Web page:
I recently started studying number theory by myself and I am reading a book about number theory. There is one thing that I don't understand, the statement below:

If $a,b \in \mathbb{Z}$, then there is a $d \in \mathbb{Z}$ such that $(a,b)=(d)$.

I understand everything but the $(a,b)=(d)$. I know it has to do something with set theory probably, but what? Specifically why d is in parentheses and a pair is equal to a single variable?

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    $\begingroup$ The answer to your question can probably be found at an earlier point in the book. It would be helpful to have the name of the book so that you can be directed to the part of the book that deals with the concept of the ideal (or subgroup) of $Z$ generated by a collection of elements. $\endgroup$ – user49640 Feb 20 '17 at 0:31
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    $\begingroup$ I realized now that on the beginning of the book it says that basic knowledge of ring, group theories and induction+wellordering is required. $\endgroup$ – KKZiomek Feb 20 '17 at 0:55
  • $\begingroup$ It's okay, you may still continue reading your book, if you manage not to be discouraged, and look up things when necessary. $\endgroup$ – Violapterin Feb 20 '17 at 2:53
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    $\begingroup$ $(4,6)$ (also written as $\langle4,6\rangle$, with angle brackets), for example, means everything of the form $4x+6y$ for integers $x$ and $y$. So, for example, $-2=4(1)+6(-1)\in\langle 4,6\rangle$. It can be checked that it's closed under addition and subtraction. Also, $(2)$ means everything of the form $2x$, so all even integers. You can check that $(4,6)=(2)$. (We also have $(2)=(-2)$.) $\endgroup$ – Akiva Weinberger Feb 20 '17 at 5:08
  • $\begingroup$ I've also seen $(a,b)$ used a s a shorthand for $\gcd(a,b)$, but the $(d)$ and the statement implies it is not the case here. (Anyway, the $\gcd$ interpretation would be rather interesting here, cf. the answers...) $\endgroup$ – JiK Feb 20 '17 at 10:39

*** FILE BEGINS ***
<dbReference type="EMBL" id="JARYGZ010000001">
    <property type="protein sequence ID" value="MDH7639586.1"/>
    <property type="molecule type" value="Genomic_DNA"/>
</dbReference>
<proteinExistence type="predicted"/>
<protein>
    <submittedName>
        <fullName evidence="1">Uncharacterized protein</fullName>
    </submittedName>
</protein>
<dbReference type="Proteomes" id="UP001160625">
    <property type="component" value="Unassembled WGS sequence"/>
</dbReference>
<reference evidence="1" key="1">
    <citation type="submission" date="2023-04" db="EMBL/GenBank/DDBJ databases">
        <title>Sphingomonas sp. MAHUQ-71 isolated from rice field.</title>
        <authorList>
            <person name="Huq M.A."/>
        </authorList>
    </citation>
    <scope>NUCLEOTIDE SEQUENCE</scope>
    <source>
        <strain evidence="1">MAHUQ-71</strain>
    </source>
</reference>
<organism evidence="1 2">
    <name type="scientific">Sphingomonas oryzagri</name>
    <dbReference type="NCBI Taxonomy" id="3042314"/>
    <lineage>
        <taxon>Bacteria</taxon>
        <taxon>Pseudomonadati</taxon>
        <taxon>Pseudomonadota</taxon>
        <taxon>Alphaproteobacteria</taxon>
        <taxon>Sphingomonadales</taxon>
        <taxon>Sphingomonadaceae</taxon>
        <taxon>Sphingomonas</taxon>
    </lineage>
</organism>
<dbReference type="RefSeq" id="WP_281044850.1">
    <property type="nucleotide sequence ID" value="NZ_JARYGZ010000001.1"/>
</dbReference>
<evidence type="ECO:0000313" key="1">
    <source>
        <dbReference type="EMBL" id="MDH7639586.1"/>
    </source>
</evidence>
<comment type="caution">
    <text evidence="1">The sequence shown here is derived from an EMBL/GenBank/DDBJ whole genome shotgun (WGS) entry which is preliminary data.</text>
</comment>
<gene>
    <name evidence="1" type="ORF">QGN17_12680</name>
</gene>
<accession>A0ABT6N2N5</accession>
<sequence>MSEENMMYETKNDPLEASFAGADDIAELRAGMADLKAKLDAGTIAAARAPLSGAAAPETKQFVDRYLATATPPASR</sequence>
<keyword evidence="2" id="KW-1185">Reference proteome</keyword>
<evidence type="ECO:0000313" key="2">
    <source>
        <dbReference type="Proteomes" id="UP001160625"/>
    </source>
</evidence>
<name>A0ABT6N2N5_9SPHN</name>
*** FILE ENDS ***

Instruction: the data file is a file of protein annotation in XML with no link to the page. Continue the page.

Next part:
Notation. Let $R$ be a commutative ring and let $a_1,\ldots,a_n$ be elements of $R$, then the ideal generated by $a_1,\ldots,a_n$ is denoted by $(a_1,\ldots,a_n)$.

In your case, $(a,b)=\mathbb{Z}a+\mathbb{Z}b$ and $(d)=\mathbb{Z}d$.

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    $\begingroup$ @ Bill Dubuque, I think ring-theory notation needs to be changed (Not your fault) as $(a,b)$ has too many other meanings. I've even seen it in number-theory texts to denote $\gcd \{a,b\}$. $\endgroup$ – DanielWainfleet Feb 20 '17 at 0:26
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    $\begingroup$ @user254665 That ambiguity is by design, since it allows one to give proofs that work for both gcds and ideals, e.g. see these proofs of Euclid's Lemma. This will become clearer when one studies Divisor Theory (modern form of Kronecker's work). Btw, your comment was misplaced so it did not ping me (I noticed it by chance). $\endgroup$ – Bill Dubuque Feb 20 '17 at 0:28
  • $\begingroup$ @user254665: $\gcd(a,b$ is the positive generator of the ideal $(a,b)$, so the notation is consistent. $\endgroup$ – Bernard Feb 20 '17 at 0:56
  • $\begingroup$ I meant the comment to be for both A's. I appreciate your points. $\endgroup$ – DanielWainfleet Feb 20 '17 at 1:21
  • $\begingroup$ @user254665 I think this is why my algebra professor uses $<a, b>$ to denote ideal or subgroup generated by $a$ and $b$. You still need to see from context whether it is a group or an ideal though. $\endgroup$ – Alex Vong Feb 20 '17 at 14:20

It's ring-theoretic ideal language for $\,a\Bbb Z + b \Bbb Z = d\Bbb Z,\ $ i.e. $\,|d| = \gcd(a,b).\ $


$(a,b)$ means (in simple words) everything you get by multiplying and adding whatever is in $\mathbb{Z}$. More precisely, it is the ideal generated by $a$ and $b$. Similarly, $(d)$ is generated by $d$ single handedly, i.e., its multiples.

Two elements generate an ideal, which is "as fine as" their gcd. Indeed, this is what gcd means: it is the "finer mesh" that covers their union. The gcd is the "common nature" of them, which may also give this "joined mesh". For example, adding and multiplying whatever by 6 and 10, then you get all multiples of 2. Here, gcd(6,10)=2. This is why gcd is also notated as (6,10).

If you want a proof of this, you probably may find it in the section you ar reading, no matter what book you are referring to. Or you may want to show it yourself.


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